The Egyptian word written m3ˁt, often rendered maat or ma'at, refers to the fundamental order of the universe in Egyptian belief. Established at the creation of the world, maatdistinguishes the world from the chaos that preceded and surrounds it. Maat encompasses both the proper behavior of humans and the normal functioning of the forces of nature, both of which make life and happiness possible. Because the actions of the gods govern natural forces and myths express those actions, Egyptian mythology represents the proper functioning of the world and the sustenance of life itself.
To the Egyptians, the most important human maintainer of maat is the pharaoh. In myth the pharaoh is the son of a variety of deities. As such, he is their designated representative, obligated to maintain order in human society just as they do in nature, and to continue the rituals that sustain them and their activities.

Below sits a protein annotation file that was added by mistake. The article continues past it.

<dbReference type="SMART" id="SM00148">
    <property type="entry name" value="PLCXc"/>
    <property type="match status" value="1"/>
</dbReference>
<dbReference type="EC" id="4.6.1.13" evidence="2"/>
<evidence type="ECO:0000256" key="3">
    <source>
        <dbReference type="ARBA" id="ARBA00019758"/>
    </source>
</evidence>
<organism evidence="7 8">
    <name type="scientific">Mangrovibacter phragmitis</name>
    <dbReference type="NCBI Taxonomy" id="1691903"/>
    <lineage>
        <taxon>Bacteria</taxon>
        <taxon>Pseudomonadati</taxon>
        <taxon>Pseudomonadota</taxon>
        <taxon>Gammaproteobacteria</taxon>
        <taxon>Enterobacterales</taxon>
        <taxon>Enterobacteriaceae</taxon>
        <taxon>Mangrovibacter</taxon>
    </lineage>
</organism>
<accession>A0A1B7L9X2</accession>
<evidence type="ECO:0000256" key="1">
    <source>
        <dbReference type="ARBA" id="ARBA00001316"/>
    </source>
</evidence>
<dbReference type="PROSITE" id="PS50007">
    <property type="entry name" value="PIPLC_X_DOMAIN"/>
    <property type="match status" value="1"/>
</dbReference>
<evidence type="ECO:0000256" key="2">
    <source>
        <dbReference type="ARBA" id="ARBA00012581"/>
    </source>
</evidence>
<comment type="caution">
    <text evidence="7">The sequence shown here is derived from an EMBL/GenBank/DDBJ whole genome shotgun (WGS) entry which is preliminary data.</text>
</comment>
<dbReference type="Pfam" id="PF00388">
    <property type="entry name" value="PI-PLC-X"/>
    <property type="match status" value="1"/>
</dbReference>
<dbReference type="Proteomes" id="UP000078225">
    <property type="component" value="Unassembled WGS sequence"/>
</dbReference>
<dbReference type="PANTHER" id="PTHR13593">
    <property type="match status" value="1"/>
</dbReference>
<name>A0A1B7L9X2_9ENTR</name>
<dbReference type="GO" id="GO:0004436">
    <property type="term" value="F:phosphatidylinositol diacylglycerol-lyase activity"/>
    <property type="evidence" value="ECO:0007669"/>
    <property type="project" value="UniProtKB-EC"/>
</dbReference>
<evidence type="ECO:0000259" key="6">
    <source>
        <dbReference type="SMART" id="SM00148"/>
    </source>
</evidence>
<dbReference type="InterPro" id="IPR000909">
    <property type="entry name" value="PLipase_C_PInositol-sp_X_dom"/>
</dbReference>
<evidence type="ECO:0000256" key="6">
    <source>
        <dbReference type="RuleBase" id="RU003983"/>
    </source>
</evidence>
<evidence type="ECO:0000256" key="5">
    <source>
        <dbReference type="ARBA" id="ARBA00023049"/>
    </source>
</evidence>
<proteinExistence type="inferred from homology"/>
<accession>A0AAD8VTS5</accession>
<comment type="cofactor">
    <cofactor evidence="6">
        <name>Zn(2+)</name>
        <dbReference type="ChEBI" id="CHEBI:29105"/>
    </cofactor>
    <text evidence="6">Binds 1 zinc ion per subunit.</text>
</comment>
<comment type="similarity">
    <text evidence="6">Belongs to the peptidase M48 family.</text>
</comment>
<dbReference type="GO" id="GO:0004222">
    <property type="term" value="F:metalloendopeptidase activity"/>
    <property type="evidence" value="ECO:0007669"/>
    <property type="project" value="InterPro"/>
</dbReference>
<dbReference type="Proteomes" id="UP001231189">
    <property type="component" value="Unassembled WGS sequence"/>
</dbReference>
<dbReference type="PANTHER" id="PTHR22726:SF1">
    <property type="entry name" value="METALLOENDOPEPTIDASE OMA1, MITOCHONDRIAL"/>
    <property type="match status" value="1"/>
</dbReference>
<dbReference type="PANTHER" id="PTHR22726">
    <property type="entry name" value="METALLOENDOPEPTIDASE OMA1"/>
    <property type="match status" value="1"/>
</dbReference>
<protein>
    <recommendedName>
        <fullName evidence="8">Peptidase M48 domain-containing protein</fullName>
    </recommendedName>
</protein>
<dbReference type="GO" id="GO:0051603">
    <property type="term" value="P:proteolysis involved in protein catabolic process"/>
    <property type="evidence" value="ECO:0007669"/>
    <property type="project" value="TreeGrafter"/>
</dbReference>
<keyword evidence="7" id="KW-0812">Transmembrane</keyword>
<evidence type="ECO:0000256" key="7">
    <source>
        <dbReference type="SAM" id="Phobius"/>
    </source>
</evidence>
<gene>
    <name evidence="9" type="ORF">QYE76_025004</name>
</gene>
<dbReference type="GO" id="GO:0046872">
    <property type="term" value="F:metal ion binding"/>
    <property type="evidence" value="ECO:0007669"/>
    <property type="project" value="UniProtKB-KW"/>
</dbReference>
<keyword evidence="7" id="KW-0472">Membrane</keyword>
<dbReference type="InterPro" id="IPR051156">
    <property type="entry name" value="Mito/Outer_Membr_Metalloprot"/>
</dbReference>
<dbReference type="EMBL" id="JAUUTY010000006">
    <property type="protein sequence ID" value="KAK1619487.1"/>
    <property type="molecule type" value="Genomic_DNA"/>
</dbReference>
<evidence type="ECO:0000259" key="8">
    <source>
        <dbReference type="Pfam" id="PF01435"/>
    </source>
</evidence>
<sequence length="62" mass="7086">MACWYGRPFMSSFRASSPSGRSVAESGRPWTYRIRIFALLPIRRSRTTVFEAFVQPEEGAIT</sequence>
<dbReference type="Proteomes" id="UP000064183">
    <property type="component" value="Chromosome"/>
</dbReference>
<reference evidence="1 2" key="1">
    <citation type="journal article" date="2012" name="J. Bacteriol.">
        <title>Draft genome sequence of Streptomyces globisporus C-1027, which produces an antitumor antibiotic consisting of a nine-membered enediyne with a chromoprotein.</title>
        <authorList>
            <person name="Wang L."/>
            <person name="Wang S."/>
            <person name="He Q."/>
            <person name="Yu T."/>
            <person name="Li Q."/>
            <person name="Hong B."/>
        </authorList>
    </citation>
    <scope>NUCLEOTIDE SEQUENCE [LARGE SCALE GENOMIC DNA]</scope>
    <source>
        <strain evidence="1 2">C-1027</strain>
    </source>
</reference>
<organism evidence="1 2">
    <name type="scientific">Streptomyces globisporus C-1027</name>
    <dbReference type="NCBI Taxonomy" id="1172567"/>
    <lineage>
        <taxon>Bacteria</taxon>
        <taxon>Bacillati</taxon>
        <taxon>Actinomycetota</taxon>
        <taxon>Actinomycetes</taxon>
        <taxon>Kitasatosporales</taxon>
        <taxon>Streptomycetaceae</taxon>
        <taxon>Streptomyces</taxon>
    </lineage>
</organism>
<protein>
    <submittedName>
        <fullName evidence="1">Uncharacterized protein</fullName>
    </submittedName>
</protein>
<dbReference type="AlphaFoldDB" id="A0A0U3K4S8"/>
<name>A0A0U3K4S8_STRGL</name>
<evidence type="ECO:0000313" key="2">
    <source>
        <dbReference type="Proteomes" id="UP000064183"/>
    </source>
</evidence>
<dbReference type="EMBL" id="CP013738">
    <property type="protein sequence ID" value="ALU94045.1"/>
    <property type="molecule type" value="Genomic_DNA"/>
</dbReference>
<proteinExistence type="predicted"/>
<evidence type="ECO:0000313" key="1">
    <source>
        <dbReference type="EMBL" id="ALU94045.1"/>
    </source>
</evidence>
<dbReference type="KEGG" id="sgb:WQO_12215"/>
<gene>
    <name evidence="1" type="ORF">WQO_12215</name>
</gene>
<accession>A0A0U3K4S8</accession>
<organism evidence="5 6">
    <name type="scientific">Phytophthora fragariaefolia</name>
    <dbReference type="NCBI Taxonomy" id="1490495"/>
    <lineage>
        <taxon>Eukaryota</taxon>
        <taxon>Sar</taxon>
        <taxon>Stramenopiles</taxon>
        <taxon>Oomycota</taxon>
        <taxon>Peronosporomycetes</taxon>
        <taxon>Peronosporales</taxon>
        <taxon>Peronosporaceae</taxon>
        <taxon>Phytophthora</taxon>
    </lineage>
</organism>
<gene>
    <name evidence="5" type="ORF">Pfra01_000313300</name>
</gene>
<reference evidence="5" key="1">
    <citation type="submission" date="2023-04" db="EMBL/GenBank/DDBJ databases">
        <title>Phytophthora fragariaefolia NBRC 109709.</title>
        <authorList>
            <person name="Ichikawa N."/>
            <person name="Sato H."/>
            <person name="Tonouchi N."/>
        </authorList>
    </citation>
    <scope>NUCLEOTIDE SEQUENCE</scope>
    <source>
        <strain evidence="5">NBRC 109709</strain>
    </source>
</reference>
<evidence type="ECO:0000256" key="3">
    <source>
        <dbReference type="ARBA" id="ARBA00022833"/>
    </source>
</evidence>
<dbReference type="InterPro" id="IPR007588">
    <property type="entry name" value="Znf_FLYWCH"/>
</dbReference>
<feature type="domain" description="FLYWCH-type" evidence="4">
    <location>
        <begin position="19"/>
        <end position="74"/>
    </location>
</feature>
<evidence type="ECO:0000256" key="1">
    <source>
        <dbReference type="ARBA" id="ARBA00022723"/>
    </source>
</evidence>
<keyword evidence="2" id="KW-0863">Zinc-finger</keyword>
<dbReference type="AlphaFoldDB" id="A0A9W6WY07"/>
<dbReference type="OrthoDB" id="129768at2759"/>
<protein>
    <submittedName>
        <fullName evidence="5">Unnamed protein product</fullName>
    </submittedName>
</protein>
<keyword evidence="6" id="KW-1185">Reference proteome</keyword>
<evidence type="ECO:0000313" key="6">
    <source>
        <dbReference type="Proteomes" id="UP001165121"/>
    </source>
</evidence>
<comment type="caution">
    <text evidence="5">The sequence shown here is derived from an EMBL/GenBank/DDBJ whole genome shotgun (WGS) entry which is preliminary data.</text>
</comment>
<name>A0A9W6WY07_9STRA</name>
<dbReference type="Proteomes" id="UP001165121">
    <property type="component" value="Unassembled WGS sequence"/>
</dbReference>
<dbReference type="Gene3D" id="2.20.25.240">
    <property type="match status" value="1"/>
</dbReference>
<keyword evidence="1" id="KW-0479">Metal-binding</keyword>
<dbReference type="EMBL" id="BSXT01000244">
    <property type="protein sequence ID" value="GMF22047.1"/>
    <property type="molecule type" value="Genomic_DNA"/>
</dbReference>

Shape of the worldIn Egyptian belief, the disorder that predates the ordered world exists beyond the world as an infinite expanse of formless water, personified by the god Nun. The earth, personified by the god Geb, is a flat piece of land over which arches the sky, usually represented by the goddess Nut. The two are separated by the personification of air, Shu. The sun god Ra is said to travel through the sky, across the body of Nut, enlivening the world with his light. At night Ra passes beyond the western horizon into the Duat, a mysterious region that borders the formlessness of Nun. At dawn he emerges from the Duat in the eastern horizon.